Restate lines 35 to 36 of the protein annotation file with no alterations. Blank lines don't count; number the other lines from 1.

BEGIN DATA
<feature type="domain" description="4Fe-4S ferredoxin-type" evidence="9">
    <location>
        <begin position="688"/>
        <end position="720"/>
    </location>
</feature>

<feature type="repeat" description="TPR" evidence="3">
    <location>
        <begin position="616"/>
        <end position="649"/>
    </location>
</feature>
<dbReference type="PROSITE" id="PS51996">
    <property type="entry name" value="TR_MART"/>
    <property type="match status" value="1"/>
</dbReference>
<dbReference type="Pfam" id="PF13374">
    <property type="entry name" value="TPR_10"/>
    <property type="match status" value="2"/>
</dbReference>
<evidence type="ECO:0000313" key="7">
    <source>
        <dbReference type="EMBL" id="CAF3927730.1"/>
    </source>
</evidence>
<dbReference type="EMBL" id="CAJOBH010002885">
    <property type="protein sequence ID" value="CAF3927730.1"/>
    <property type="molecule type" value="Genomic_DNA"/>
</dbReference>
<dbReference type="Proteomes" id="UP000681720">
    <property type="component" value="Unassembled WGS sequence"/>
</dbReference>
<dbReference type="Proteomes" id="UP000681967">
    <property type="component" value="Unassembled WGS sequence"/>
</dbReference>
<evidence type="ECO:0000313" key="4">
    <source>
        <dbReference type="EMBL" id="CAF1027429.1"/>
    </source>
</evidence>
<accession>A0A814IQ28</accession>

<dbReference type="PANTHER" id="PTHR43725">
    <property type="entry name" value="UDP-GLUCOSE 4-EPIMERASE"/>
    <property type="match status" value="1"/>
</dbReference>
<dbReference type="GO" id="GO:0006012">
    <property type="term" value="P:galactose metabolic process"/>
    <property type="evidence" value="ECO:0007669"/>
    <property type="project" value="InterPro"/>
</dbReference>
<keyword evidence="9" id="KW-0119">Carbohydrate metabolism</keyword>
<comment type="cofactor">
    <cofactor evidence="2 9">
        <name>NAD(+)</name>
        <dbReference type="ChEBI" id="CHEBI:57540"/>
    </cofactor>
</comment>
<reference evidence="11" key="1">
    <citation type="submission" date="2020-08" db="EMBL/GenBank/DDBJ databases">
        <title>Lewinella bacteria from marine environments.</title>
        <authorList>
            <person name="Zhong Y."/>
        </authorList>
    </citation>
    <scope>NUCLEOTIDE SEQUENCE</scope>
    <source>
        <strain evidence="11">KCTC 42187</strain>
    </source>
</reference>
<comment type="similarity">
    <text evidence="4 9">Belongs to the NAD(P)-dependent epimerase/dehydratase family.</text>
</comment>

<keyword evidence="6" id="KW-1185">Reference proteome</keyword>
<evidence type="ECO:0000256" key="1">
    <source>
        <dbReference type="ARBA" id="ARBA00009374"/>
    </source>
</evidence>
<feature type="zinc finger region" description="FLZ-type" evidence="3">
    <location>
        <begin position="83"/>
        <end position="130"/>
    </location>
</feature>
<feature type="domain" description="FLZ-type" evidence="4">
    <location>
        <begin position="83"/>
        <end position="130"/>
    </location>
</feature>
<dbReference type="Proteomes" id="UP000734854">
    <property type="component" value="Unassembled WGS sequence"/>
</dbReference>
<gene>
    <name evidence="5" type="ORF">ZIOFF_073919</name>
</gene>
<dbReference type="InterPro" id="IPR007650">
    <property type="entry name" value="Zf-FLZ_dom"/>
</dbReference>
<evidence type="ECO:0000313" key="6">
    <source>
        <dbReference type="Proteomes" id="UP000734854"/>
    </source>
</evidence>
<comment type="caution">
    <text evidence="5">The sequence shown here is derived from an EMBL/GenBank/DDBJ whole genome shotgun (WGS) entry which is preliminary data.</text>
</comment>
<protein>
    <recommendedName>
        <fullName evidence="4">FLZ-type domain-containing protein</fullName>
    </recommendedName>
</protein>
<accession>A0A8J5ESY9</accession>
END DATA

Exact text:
</dbReference>
<evidence type="ECO:0000313" key="4">